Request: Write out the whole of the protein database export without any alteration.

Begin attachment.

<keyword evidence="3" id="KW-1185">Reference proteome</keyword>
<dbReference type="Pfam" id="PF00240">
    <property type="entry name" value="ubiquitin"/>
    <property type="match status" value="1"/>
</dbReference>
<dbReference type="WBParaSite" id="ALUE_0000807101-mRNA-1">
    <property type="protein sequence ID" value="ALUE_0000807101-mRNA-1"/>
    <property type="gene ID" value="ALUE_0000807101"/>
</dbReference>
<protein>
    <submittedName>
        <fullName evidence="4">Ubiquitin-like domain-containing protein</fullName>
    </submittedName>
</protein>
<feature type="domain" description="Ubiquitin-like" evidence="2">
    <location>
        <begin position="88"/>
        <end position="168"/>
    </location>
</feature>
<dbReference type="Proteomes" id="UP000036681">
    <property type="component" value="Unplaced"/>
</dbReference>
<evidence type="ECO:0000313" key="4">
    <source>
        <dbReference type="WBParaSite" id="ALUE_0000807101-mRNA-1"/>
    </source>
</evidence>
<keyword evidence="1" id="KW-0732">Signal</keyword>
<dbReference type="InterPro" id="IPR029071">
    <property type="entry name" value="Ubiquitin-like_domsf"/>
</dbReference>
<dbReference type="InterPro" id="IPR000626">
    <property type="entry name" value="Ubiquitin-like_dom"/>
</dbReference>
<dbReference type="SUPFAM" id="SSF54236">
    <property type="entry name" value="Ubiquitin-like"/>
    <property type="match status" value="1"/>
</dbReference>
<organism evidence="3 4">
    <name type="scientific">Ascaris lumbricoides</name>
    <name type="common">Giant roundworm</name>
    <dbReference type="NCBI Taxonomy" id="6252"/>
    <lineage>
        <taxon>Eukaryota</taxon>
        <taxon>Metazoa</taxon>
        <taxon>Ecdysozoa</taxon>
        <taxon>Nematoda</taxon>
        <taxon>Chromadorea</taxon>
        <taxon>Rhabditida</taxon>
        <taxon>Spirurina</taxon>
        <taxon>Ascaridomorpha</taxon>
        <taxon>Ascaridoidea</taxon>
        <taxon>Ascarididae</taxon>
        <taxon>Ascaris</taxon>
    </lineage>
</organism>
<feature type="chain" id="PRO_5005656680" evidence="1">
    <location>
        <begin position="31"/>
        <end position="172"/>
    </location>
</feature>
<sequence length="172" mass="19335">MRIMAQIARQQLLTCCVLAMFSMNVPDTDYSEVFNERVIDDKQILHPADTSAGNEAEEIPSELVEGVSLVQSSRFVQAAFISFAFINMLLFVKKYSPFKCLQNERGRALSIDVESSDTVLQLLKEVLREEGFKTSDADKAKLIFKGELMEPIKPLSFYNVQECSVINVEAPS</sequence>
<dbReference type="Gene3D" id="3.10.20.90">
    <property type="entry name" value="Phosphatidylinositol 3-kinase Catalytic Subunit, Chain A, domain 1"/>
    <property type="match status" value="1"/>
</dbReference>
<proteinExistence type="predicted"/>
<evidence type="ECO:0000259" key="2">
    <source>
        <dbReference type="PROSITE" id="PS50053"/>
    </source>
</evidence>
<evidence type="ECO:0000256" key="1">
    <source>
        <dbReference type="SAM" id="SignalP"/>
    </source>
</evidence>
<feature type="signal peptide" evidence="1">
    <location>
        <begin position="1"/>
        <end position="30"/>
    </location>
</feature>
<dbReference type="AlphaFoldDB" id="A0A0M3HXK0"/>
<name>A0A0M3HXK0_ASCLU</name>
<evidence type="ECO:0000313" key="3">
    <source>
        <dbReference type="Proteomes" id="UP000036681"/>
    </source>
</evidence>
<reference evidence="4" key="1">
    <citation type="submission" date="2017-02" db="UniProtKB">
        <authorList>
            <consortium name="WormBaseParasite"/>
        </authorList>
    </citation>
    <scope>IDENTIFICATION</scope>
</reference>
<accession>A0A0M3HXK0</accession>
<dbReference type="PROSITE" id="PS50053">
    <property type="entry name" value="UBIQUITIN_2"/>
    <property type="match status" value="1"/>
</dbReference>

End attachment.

<keyword evidence="3" id="KW-1185">Reference proteome</keyword>
<dbReference type="Pfam" id="PF00240">
    <property type="entry name" value="ubiquitin"/>
    <property type="match status" value="1"/>
</dbReference>
<dbReference type="WBParaSite" id="ALUE_0000807101-mRNA-1">
    <property type="protein sequence ID" value="ALUE_0000807101-mRNA-1"/>
    <property type="gene ID" value="ALUE_0000807101"/>
</dbReference>
<protein>
    <submittedName>
        <fullName evidence="4">Ubiquitin-like domain-containing protein</fullName>
    </submittedName>
</protein>
<feature type="domain" description="Ubiquitin-like" evidence="2">
    <location>
        <begin position="88"/>
        <end position="168"/>
    </location>
</feature>
<dbReference type="Proteomes" id="UP000036681">
    <property type="component" value="Unplaced"/>
</dbReference>
<evidence type="ECO:0000313" key="4">
    <source>
        <dbReference type="WBParaSite" id="ALUE_0000807101-mRNA-1"/>
    </source>
</evidence>
<keyword evidence="1" id="KW-0732">Signal</keyword>
<dbReference type="InterPro" id="IPR029071">
    <property type="entry name" value="Ubiquitin-like_domsf"/>
</dbReference>
<dbReference type="InterPro" id="IPR000626">
    <property type="entry name" value="Ubiquitin-like_dom"/>
</dbReference>
<dbReference type="SUPFAM" id="SSF54236">
    <property type="entry name" value="Ubiquitin-like"/>
    <property type="match status" value="1"/>
</dbReference>
<organism evidence="3 4">
    <name type="scientific">Ascaris lumbricoides</name>
    <name type="common">Giant roundworm</name>
    <dbReference type="NCBI Taxonomy" id="6252"/>
    <lineage>
        <taxon>Eukaryota</taxon>
        <taxon>Metazoa</taxon>
        <taxon>Ecdysozoa</taxon>
        <taxon>Nematoda</taxon>
        <taxon>Chromadorea</taxon>
        <taxon>Rhabditida</taxon>
        <taxon>Spirurina</taxon>
        <taxon>Ascaridomorpha</taxon>
        <taxon>Ascaridoidea</taxon>
        <taxon>Ascarididae</taxon>
        <taxon>Ascaris</taxon>
    </lineage>
</organism>
<feature type="chain" id="PRO_5005656680" evidence="1">
    <location>
        <begin position="31"/>
        <end position="172"/>
    </location>
</feature>
<sequence length="172" mass="19335">MRIMAQIARQQLLTCCVLAMFSMNVPDTDYSEVFNERVIDDKQILHPADTSAGNEAEEIPSELVEGVSLVQSSRFVQAAFISFAFINMLLFVKKYSPFKCLQNERGRALSIDVESSDTVLQLLKEVLREEGFKTSDADKAKLIFKGELMEPIKPLSFYNVQECSVINVEAPS</sequence>
<dbReference type="Gene3D" id="3.10.20.90">
    <property type="entry name" value="Phosphatidylinositol 3-kinase Catalytic Subunit, Chain A, domain 1"/>
    <property type="match status" value="1"/>
</dbReference>
<proteinExistence type="predicted"/>
<evidence type="ECO:0000259" key="2">
    <source>
        <dbReference type="PROSITE" id="PS50053"/>
    </source>
</evidence>
<evidence type="ECO:0000256" key="1">
    <source>
        <dbReference type="SAM" id="SignalP"/>
    </source>
</evidence>
<feature type="signal peptide" evidence="1">
    <location>
        <begin position="1"/>
        <end position="30"/>
    </location>
</feature>
<dbReference type="AlphaFoldDB" id="A0A0M3HXK0"/>
<name>A0A0M3HXK0_ASCLU</name>
<evidence type="ECO:0000313" key="3">
    <source>
        <dbReference type="Proteomes" id="UP000036681"/>
    </source>
</evidence>
<reference evidence="4" key="1">
    <citation type="submission" date="2017-02" db="UniProtKB">
        <authorList>
            <consortium name="WormBaseParasite"/>
        </authorList>
    </citation>
    <scope>IDENTIFICATION</scope>
</reference>
<accession>A0A0M3HXK0</accession>
<dbReference type="PROSITE" id="PS50053">
    <property type="entry name" value="UBIQUITIN_2"/>
    <property type="match status" value="1"/>
</dbReference>